In 2008, director Marina Zenovich re-opened old wounds with the release of her film Roman Polanski: Wanted and Desired
, a documentary about the titular filmmaker's infamous 1977 rape trial. It shined a light on a number of alleged inappropriate and illegal actions taken by the judge at the time, which ultimately led to Polanski's decision to flee the country. These were details the average person calling for the director's blood was ignorant of, and they made for a fascinating film.
But maybe it did Polanski more harm than good. Some of the wounds Zenovich scratched belonged to sleeping dogs, and their re-opening roused the ornery beasts from their slumber.
In 2009 Polanski was invited to the Zurich Film Festival in Switzerland to accept a lifetime achievement award. To the surprise of many, he agreed to attend. But upon arriving at the airport, he wasn't greeted by representatives of the festival; he was greeted by the Swiss police and was promptly taken into custody as a fugitive. His arrest and the events that followed are the subject of Roman Polanski: Odd Man Out
, Zenovich's follow-up to Wanted and Desired
One of the big questions the film asks is: Why had the Swiss government suddenly decided to nab the 75-year-old director after all these years? Polanski owns a chalet in Switzerland and had always come and gone as he pleased. He was practically a citizen. Someone or something must have lit a fire under Switzerland's neutral ass.
Like its predecessor, Odd Man Out
digs deep for the truth, exposing corruption, personal agendas, and even -- conspiratorially -- financial dealings between the United States and Swiss governments. It contains many details the average headline-glancer at the time was not privy to. For instance, the deliberation over Polanski's extradition was not based on whether or not he was guilty of rape (or engaging in unlawful sexual intercourse with a minor, if we're being technical). That matter had been settled by the courts back in the 70s. The decision had to do with whether or not he had been treated fairly by the US justice system. At least superficially. There was also the ongoing conflict between the US and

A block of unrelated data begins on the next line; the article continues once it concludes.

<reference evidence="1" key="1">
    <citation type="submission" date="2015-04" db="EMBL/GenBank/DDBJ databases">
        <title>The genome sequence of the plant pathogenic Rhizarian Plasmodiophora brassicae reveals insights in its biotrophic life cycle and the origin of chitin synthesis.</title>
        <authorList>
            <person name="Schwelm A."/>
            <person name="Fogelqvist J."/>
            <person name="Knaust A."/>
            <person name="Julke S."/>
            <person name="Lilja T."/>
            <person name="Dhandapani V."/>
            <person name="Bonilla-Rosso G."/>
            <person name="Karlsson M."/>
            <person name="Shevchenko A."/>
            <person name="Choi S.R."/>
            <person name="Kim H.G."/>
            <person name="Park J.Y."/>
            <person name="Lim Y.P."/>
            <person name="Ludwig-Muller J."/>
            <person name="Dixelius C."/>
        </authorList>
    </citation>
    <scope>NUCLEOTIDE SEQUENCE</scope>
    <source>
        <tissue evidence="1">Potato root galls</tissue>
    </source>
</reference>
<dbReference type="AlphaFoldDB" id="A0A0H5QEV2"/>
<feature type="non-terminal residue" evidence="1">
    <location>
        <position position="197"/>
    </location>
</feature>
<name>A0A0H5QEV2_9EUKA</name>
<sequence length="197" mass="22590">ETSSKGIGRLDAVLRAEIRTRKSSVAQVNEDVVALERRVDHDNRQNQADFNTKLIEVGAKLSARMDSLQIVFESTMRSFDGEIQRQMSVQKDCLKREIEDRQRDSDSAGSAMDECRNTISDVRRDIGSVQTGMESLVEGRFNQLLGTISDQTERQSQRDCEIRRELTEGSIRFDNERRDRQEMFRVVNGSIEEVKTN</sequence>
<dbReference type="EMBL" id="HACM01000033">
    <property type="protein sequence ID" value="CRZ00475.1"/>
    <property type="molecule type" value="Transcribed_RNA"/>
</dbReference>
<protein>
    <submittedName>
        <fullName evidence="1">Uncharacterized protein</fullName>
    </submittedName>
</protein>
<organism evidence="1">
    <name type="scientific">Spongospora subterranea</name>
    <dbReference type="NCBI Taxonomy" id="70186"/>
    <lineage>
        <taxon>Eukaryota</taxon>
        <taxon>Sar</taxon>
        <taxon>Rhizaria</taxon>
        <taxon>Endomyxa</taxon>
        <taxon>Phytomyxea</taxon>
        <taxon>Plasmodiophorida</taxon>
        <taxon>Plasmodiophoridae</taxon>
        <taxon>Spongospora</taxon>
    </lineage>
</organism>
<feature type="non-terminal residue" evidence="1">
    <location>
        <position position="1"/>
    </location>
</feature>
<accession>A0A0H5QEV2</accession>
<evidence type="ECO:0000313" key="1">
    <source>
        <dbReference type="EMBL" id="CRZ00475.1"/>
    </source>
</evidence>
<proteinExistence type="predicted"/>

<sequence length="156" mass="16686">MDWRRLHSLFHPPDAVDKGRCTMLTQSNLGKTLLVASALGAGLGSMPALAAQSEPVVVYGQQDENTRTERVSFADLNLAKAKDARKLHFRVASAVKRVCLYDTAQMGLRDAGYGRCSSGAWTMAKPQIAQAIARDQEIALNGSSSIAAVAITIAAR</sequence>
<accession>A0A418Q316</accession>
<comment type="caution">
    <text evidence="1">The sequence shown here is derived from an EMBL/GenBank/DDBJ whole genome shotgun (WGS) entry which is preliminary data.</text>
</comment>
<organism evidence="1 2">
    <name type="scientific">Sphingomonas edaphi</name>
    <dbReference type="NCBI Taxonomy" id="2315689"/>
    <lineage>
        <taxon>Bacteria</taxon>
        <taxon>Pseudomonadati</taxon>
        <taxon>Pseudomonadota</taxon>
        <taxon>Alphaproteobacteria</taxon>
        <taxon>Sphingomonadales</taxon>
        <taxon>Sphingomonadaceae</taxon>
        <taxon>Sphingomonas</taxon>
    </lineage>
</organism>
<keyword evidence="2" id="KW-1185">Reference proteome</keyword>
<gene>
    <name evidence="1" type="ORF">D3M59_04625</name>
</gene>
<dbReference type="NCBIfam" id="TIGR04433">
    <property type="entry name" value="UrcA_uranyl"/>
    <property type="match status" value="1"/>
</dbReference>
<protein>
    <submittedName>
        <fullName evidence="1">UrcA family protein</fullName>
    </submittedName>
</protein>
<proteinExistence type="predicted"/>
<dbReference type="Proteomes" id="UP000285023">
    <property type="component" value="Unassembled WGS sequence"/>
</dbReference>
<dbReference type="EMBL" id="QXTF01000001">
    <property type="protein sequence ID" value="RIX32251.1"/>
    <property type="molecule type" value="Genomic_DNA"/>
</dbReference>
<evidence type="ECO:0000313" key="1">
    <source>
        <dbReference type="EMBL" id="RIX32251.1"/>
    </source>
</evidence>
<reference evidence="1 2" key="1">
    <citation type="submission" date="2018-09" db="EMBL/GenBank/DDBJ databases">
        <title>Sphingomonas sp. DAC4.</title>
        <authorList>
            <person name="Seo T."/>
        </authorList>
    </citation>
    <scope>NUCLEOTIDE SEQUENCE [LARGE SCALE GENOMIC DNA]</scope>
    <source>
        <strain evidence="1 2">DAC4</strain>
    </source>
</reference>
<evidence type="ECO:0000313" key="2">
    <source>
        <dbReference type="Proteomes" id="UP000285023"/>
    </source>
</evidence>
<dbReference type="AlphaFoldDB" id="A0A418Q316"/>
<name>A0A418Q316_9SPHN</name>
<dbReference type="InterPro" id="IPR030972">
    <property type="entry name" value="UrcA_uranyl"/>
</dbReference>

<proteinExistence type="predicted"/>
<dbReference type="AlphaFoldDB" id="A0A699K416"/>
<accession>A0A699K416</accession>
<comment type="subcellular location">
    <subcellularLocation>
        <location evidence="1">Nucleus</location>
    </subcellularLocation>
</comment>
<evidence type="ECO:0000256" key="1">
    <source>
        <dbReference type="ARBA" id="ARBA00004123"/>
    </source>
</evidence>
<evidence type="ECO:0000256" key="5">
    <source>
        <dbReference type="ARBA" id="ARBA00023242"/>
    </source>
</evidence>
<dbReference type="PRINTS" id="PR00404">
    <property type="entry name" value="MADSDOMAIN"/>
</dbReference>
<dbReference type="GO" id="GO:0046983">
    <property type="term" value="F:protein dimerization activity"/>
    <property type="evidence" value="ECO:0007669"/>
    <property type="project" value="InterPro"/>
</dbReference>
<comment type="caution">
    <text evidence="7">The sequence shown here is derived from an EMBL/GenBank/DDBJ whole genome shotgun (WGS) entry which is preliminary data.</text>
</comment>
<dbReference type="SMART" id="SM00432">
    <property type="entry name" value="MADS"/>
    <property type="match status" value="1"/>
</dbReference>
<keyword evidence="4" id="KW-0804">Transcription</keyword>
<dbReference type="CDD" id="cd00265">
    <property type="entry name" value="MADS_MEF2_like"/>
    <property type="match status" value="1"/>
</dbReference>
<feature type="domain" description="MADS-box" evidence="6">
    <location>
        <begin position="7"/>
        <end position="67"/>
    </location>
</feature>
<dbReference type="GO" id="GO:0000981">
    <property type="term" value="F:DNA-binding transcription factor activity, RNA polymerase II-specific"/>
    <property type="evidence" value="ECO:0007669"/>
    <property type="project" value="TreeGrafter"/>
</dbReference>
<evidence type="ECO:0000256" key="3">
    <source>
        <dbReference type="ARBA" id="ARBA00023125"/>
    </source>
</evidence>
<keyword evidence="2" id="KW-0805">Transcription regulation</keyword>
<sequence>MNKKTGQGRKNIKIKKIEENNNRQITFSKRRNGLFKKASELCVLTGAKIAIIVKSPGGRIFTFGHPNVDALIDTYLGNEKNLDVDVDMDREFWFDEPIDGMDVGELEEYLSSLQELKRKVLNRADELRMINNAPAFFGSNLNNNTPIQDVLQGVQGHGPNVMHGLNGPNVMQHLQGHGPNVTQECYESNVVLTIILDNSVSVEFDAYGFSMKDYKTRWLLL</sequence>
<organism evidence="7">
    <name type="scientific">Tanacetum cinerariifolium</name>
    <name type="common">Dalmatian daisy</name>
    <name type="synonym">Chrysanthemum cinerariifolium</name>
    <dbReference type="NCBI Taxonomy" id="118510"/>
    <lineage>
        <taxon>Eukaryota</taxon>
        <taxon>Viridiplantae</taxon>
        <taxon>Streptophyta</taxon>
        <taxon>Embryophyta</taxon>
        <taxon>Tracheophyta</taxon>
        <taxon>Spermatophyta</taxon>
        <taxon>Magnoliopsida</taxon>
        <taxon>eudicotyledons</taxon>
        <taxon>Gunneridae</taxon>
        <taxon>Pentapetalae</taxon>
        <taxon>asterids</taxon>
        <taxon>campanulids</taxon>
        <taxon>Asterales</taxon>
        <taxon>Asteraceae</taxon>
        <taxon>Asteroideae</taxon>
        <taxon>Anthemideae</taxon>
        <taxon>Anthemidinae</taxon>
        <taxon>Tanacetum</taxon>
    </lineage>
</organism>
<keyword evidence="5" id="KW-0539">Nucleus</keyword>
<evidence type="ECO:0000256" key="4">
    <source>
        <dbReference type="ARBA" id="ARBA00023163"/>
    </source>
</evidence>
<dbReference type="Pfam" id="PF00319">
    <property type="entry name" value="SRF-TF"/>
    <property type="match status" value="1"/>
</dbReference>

Switzerland over billions of dollars in unpaid taxes by Americans with Swiss bank accounts to consider.
Now, a lot of the evidence Zenovich presents to support that claim is conjecture, but it is an interesting theory. Since the release of Wanted and Desired
, the Los Angeles County District Attorney's office had once again reared its power-hungry head with the intention of righting a 40-year-old wrong against the court. Also, elections were coming up and examples had to be made. Could it be the Swiss were using Polanski as a bargaining chip?
And while we're dragging up the past, no account of Polanski's fugitive status would be complete without input from victim Samantha Geimer, who claims to have had enough of the media circus, but continues to speak out and is currently writing a book on the subject. While not really having anything to do with the legal proceedings which make up the bulk of the film, her comments and those of her mother put an interesting slant on the ordeal as a whole. Odd Man Out
is a necessary continuation of the story that started with Wanted and Desired
. It is a provocative film full of strong opinions and moral gray areas. If it seems like Zenovich is going a little easy on Polanski this time around, maybe it's because she felt this whole fiasco was somehow her fault. Or maybe it's because the guilty/not guilty argument isn't the crux of this film. Either way, it's certainly not a puff piece; it is a well-rounded account of an unfortunate but engrossing part of Hollywood history.
Have we heard the last of this story? Possibly. I don't see Polanski giving up his few remaining years to rail against an ancient malfeasance. He seems more concerned with making films and spending time with his family. But whether the LA County DA's office feels it's time to close the book and move on is another matter. Roman Polanski: Odd Man Out screens Tuesday, October 2 at 9pm. TICKETS.
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